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hrough the first eight articles, we’ve talked about opportunities of how to invest your advertising funds. Strategies you can do to make sure you get more out of your media placement.

Tracking your messages. Making sure that you get in front of the right audiences and spending smarter, are all powerful tips. I think they will stand you in good stead. I know they’ve worked for me for countless applications and clients for three decades, so that’s the best barometer I can offer.

One thing that I have found in a number of clients is their hesitancy to revisit a previous media. Because they haven’t done the necessary testing and because they have bailed too soon to really see if a campaign is working.

This is why I implore you to please take the time to test and measure because your campaign does not have to drag on for months and months to see if it’s hitting the mark.

You should be able to tell, regardless of the media mix, pretty quickly how well, or not, your campaign is doing. Have that measured to gain empirical data? Something in the form of couponing or a URL measuring visits, or the number of phone calls you’re receiving or something secondary other than your own hunch or feeling or expectation. Because that doesn’t work. Intuition doesn’t cut it and there’s been too much guessing, and there’s too much money at stake to be guessing.

I don’t care how much you’re spending, it’s too much to be, well, maybe kind of sort of we could try this. I want to know, I want to be able to defend the recommendation. I have to defend the recommendation by data and historical proof.

Not just because I say so, or I think so, or I’ve been doing this for so long.

No, I have to bring all of that experience and I also bring a lot of research to every campaign that says this is what has worked and this is why we should be trying this component.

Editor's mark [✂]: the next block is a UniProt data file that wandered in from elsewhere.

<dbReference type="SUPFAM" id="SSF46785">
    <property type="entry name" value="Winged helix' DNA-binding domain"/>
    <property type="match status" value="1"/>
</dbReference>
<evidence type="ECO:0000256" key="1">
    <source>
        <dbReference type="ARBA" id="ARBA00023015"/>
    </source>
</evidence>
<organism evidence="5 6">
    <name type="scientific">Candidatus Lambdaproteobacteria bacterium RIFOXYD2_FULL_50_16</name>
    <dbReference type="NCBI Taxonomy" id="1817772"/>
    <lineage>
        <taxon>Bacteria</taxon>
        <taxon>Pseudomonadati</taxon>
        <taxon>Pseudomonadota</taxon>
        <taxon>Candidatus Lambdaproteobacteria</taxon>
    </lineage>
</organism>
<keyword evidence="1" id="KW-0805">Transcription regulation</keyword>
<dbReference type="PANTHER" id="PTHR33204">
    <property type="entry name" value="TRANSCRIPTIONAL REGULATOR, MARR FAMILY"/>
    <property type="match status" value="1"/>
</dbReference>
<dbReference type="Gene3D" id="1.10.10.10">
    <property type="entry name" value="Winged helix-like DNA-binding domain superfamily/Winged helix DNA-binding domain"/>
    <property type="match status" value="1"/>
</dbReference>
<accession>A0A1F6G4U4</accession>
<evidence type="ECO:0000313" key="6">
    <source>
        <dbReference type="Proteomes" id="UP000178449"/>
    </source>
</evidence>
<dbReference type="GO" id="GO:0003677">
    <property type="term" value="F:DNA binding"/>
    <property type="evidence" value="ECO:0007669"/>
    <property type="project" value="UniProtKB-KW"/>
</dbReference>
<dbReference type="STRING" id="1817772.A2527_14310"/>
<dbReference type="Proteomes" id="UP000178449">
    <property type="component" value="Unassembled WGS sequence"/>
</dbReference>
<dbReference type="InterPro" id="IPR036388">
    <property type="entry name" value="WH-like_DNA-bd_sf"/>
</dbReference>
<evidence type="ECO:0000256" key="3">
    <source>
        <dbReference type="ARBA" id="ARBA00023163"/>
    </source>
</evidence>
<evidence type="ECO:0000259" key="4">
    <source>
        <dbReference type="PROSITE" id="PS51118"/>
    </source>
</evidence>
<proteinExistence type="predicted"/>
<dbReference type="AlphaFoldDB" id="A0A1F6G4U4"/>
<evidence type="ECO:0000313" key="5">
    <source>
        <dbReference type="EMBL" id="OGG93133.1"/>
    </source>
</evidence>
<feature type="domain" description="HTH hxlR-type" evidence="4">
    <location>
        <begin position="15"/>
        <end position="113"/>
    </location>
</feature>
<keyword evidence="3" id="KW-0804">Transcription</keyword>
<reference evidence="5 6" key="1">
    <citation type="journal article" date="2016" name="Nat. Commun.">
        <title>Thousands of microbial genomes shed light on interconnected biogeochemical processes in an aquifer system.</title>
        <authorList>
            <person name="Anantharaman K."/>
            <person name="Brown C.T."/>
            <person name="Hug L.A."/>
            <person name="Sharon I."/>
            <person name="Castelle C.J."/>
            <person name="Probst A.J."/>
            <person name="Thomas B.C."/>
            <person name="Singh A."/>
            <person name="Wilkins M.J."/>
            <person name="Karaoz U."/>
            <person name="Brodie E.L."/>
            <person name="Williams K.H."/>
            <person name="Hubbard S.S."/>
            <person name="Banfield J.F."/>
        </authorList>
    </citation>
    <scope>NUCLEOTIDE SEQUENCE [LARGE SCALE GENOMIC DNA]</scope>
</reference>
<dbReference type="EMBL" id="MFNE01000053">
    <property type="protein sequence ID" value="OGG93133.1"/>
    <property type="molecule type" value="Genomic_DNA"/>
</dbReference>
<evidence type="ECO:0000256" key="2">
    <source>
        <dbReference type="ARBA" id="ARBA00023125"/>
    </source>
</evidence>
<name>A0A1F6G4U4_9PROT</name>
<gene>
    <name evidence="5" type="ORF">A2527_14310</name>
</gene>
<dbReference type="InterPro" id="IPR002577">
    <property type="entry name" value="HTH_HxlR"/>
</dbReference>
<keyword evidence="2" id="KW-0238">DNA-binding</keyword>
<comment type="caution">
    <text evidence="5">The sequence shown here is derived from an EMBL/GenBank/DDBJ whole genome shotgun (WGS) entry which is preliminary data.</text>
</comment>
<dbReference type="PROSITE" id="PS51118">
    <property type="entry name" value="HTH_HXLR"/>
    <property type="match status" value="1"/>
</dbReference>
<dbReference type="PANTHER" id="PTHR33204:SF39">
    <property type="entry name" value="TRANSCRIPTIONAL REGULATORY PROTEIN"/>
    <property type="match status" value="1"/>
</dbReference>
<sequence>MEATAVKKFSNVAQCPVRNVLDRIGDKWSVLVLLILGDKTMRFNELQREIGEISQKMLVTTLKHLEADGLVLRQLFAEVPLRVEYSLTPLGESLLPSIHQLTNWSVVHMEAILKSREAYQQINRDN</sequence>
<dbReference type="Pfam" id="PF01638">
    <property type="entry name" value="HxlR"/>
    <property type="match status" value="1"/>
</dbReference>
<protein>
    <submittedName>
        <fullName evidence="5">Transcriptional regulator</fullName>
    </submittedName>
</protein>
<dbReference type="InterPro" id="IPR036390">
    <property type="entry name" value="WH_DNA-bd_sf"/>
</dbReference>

That does not suggest that we can’t introduce something new. In fact, I try to do that every time. However, I’ll hedge my bets on the history and work with the campaign which integrates traditional and new. Work in a campaign where the media which are selected have shown themselves to be efficient and effective at delivering results.

Too many times advertisers have simply given up too soon.

Yeah, I know but we tried using Radio last year and it didn’t work.

Really? How long did you advertise for and how many stations?

We used one station for one week!

Okay, I think I can see why it kind of underperformed for you. You see, every media has to have an opportunity to showcase their strengths and as I mentioned that doesn’t mean for it to drone on forever.

But this expectation of an overnight cure, a panacea just by buying some more

targeted online ads, or radio, newspaper, or magazine or whatever the vehicle happens to be, doesn’t work.

You need to give it time to work its magic. That’s why it’s so important to be testing it, to be measuring all the time so you can see how long that magic takes.